What? Furnish the confinement area with a bed or a crate with something soft to sleep on, a water bowl, and several toys, including a chew toy or a Kong stuffed with part of your dog’s meal.
The first day
Step 1. When you arrive home, let him explore his surroundings. Take him where you want him to “go”. DON’T overwhelm him with too much attention and fuss.
Step 2. Introduce him to his new home, including the confinement area.
Step 3. Give him a chew or a stuffed Kong and leave him alone in the confinement area for approximately 5 minutes.
If your pup howls, whines, or barks, wait until he has been quiet for at least ten seconds before interacting with him. Otherwise, he learns that whining or barking makes you appear or gets him out of the confinement area, and he will bark or cry for longer periods of time. But DON’T leave him alone to cry it out, that’s simply cruel.
Start alone-time training now. Begin getting your pup used to short absences within the first few hours of his arrival. You will want to spend every minute with your dog when he first comes home, but it is better to prepare him for a normal routine right away. He must learn to be relaxed, calm, and settled when alone—and this doesn’t come naturally to dogs, social animals that they are.
How? Leave your dog alone in his confinement area while you go out or spend time in another part of the house. Vary the length of your absences, from 30 seconds to 20 minutes, and repeat them throughout the day. If your dog seems comfortable, you can gradually increase the amount of time he is left alone.
Another good habit to start right away. A crate is a terrific training and management tool, useful for house-training, brief alone-time, settling, and any form of travel. Most importantly, a crate teaches your pup to hold it when he has to go to the bathroom. A crate helps your pup in many ways—and saves your carpets.
The first few nights can be hard on both puppy and owner. The puppy is by itself without the warmth and companionship of its mum and littermates; A comfy bed, (such as a fluffy blanket, no fringe on the blanket, it could strangle him) beside your bed would be almost as good along with a hot water bottle and a stuffed toy fitted with a ticking clock to simulate a mother’s heartbeat.
Pups prefer to sleep indoors where it is quiet and warm. At night, put a chew toy in your pup’s crate or sleeping area and leave him. He may have trouble settling in at first, but should eventually relax and go to sleep. It is important not to let your pup out of his confinement area if he cries or barks.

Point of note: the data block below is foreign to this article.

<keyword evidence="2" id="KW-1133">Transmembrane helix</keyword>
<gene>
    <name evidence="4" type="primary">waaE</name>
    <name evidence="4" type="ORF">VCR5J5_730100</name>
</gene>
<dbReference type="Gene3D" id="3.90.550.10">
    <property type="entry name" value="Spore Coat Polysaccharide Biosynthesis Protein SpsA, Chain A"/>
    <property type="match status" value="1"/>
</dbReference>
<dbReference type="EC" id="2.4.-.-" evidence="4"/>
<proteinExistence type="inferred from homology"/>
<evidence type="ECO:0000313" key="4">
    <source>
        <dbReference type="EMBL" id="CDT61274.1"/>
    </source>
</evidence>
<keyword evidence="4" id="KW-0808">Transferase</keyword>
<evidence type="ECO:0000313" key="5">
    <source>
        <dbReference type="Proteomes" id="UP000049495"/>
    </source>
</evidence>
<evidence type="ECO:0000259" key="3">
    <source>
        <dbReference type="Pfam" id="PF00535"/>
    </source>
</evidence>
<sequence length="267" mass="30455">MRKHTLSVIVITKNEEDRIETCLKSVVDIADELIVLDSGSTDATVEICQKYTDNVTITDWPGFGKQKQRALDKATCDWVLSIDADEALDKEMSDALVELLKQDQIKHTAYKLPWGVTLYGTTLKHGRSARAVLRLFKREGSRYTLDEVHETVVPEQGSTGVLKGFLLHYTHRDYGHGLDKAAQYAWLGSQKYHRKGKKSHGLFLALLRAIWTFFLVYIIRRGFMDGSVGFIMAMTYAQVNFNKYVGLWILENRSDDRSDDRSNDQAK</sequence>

Stick to the breeder’s diet plan and the feeding schedule ie times fed, or you could have a puppy with diarrhoea. The puppy is in a new environment, away from his mother and littermates – this change is stressful enough without changing his food, too. Gradually introduce new food over a week, by gradually adding more of the new food each day.
You should take your new puppy to your veterinarian within 24 hours of bringing him home, if not have him checked as soon as possible during the first week in his new home.
BRINGING YOUR NEW PUPPY HOME
After researching the right type of dog to best suit your lifestyle, checking out the breeder, making sure that the location is clean, healthy mother and litter, confident, happy and curious temperament, you have finally, after much thought, chosen your puppy, who is no younger than 7 weeks old and have already had his 1st Vaccination and been wormed.
Before you bring the puppy home, make sure –
- Get the Feeding Plan from the breeder. Keep to the same times, brand and type of foods the breeder was feeding for at least a week, since an abrupt change can cause an upset tummy and diarreah. You can gradually improve the quality and type of food after approximately a week.
- Supplements – Vitamins, Cod Liver Oil
- Toys – Kong, puzzle toy, stuffed toy, a large ball, tug toy, chews. NO rawhides toys since this is full of toxic chemicals that were used to break down the hair, etc
- 2 bowls – water and food – stainless steel lasts a very long time
- Bed – an old towel, blanket, mat, don’t spend a lot of money getting an expensive dog bed, it will be destroyed within a few months.